We made it home for dinner where Dave made his NOT so famous mac and cheese, but it was great nonetheless. (Dave insists it is the best to be found on the island!) The season of Lent in another country can be hard, especially when milk comes in a cartoon and is stored on the shelf – not refrigerated. Dave is craving a big glass of chocolate milk and this just might be our first purchase in Australia, if we get there. Dave just hopes the milk comes from a cow, not a kangaroo!

Two days down, two days to go Apia, Samoa 03/04-05/2020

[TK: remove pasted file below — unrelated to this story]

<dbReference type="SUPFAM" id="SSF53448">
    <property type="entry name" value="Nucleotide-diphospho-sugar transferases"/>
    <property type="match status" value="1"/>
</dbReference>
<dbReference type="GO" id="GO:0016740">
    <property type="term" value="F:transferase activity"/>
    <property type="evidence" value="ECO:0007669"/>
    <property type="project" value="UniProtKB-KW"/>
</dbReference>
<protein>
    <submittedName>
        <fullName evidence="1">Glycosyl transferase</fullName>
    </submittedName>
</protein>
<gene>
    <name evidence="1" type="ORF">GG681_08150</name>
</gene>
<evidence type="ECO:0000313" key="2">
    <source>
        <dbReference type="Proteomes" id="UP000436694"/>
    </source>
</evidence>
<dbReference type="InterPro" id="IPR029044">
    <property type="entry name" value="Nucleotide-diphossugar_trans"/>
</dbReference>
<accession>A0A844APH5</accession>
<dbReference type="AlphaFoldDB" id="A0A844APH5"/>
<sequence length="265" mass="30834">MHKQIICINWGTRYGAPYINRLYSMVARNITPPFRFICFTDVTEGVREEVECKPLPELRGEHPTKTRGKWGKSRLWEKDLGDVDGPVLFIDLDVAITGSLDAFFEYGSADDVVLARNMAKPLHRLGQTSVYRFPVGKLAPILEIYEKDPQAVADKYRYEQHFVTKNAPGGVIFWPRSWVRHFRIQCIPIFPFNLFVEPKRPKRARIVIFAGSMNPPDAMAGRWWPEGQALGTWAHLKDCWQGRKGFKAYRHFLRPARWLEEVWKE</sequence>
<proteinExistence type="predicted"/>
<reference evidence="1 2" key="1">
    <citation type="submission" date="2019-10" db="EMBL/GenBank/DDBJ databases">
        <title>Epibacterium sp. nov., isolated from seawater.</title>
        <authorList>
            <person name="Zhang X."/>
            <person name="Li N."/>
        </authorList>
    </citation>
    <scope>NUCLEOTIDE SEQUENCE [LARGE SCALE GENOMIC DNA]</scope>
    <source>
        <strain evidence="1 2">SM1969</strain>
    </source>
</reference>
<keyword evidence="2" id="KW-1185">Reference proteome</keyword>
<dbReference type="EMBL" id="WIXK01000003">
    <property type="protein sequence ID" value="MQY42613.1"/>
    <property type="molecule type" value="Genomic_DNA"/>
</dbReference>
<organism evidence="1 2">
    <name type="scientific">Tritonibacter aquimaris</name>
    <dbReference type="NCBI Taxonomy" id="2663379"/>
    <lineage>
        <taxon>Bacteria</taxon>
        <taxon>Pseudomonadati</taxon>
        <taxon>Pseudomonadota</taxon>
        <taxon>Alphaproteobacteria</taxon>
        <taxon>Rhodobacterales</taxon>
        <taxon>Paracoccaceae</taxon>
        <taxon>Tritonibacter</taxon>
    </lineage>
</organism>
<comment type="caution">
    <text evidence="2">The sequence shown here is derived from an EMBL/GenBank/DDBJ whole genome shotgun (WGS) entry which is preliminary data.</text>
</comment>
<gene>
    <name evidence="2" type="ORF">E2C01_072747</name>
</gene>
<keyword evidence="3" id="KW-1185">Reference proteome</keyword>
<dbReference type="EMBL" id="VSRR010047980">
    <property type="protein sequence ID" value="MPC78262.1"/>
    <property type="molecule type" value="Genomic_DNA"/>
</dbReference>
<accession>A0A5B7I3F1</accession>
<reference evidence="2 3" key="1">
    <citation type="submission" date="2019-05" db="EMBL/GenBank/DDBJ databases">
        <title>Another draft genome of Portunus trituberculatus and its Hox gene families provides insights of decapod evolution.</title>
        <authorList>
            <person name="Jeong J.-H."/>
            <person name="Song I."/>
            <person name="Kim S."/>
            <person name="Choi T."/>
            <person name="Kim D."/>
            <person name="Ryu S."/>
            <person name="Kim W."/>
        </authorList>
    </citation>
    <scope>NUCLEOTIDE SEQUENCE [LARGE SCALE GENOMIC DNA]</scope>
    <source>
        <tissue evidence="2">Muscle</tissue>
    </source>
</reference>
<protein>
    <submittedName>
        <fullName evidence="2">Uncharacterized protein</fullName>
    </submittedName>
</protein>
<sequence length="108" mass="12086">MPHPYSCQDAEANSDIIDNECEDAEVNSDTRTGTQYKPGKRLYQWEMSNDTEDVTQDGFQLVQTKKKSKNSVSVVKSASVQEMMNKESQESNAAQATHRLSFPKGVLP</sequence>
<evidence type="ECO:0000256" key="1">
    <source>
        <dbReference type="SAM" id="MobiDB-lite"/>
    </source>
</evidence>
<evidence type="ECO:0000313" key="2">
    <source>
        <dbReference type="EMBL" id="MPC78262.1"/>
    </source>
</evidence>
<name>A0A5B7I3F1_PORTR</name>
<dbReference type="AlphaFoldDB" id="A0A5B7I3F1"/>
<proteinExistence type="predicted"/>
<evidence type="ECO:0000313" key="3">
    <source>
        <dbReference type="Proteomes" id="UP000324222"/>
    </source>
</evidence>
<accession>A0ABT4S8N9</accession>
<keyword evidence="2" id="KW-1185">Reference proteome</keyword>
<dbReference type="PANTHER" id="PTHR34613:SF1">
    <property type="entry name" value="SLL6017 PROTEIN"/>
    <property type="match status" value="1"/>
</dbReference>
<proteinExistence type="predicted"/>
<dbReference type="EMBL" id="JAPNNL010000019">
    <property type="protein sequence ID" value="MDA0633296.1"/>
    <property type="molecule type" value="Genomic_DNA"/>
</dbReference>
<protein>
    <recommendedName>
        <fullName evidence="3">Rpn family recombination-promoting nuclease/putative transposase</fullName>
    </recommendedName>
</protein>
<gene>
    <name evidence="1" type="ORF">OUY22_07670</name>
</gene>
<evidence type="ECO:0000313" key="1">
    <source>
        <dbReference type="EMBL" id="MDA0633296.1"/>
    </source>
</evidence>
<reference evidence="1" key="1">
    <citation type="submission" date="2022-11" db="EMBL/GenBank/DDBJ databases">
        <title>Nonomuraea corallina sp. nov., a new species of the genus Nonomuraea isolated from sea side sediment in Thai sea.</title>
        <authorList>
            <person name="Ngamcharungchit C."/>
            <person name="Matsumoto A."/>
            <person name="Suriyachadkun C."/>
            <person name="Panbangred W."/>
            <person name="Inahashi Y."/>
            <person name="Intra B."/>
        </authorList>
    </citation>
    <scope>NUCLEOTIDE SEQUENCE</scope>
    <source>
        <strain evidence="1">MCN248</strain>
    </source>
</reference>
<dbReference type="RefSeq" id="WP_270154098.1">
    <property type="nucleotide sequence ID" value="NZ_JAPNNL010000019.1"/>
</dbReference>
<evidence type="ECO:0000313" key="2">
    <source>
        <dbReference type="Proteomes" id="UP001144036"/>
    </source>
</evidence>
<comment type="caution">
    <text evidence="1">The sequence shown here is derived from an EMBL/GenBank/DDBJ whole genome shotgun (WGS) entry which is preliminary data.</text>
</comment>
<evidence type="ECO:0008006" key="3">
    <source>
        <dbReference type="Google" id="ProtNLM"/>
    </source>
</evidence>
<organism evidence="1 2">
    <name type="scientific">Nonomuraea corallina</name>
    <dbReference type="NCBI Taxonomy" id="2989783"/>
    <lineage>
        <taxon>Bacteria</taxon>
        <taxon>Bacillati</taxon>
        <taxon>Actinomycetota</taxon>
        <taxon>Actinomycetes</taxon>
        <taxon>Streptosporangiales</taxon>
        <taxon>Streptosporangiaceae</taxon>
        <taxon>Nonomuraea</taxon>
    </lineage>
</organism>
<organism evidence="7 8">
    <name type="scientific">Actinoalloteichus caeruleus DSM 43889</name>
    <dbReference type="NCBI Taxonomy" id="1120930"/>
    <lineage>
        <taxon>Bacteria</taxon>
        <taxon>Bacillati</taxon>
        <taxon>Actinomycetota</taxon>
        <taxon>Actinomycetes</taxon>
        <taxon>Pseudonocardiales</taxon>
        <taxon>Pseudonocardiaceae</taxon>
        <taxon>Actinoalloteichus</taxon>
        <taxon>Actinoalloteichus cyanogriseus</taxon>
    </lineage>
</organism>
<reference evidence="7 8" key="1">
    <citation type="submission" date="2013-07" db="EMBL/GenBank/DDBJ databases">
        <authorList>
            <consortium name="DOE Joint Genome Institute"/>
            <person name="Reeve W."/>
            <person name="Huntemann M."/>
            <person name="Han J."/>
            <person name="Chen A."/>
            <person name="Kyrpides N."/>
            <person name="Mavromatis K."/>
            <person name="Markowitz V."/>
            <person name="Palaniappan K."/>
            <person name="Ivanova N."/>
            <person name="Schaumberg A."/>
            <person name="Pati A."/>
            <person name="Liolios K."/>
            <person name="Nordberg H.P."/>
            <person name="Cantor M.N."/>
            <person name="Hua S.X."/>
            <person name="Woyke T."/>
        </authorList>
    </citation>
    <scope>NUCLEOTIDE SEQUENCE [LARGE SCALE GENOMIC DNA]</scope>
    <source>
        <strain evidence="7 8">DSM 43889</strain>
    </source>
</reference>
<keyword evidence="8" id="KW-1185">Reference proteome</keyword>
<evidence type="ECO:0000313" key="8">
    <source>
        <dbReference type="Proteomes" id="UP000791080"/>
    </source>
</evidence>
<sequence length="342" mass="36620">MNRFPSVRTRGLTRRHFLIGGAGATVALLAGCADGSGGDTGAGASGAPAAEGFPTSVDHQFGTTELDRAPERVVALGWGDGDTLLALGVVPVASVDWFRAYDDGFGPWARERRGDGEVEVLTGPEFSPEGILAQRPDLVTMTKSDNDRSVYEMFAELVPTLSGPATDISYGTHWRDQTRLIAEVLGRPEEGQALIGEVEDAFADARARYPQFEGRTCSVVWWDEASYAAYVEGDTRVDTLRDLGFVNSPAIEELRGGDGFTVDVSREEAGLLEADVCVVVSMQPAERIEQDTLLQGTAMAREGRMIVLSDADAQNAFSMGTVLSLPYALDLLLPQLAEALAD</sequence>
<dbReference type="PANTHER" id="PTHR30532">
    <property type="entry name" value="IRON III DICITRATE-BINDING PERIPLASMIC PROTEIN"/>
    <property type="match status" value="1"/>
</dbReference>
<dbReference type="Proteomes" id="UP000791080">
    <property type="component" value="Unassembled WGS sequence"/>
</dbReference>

Everything seems to slow down in the heat of the South Pacific. You walk a bit slower, you sleep a bit later, you take longer to eat – everything just seems to go in slow motion. Two days seems to have slowly drifted by while we worked on staying cool (usually failing miserably.) Yesterday, we spent the morning at a cultural show where we learned about the many traditional aspects of Samoan life. We started out by making our plates for the lunch they would be serving us. Dave’s plate was half the size of Kathy’s plate and she soon took pity on him and traded plates with him. Bigger size more food. You know what Dave says, “Fat boy’s gotta eat!” Dave is petite compared to the locals, so this adage may no longer apply to him. The next demonstration was the making of clothes by a local Samoan woman. The process was pretty impressive, starting with a small tree stick, stripping off the bark, and turning the cambium into cloth! We were so taken by her skill that we bought one to remember our visit with her. Next stop was the wood carving. Kathy was tempted to buy a really cool wooden bowl, but “where she would put it in her luggage” is always on her mind. Reason prevailed and she wistfully walked away from the table to go to the next pavilion for the next demonstration. This demonstration was how the meal we would eat is prepared. In Samoa, men do all the cooking. Kathy now understands why it is so bland! The meal was put in a fire and consisted of taro roots, Samoan bananas, fish, and something like spinach. Kathy and Dave went for the vegetarian option and decided to pass on the fish. The last pavilion was a demonstration of tattooing in Samoa. Tattooing is considered an art that men do as they come of age. Using a hammer and pointed object, we watched as the ink was “hammered” into the man’s thigh. It looks as painful as it sounds. No film was allowed so you will need to Google it to watch the process. Last stop was the large pavilion where we sat down and received our meal and watched a native song and dance show. It was not the best meal we have had, but also not the worst. Fortunately, we did not have to pay money for it, so it was good it was free. Pretty boring all and all. The spinach-like concoction was good. Dipping both the taro and the banana in the concoction helped the flavor. Later in the afternoon, Dave went running down to the post office to see about mailing our Samoan souvenirs home. No such luck. He needed to go to the quarantine office to get a certificate from them. Dave came home feeling hot and sweaty while Kathy was curled up on the bed enjoying the sweet air-conditioning.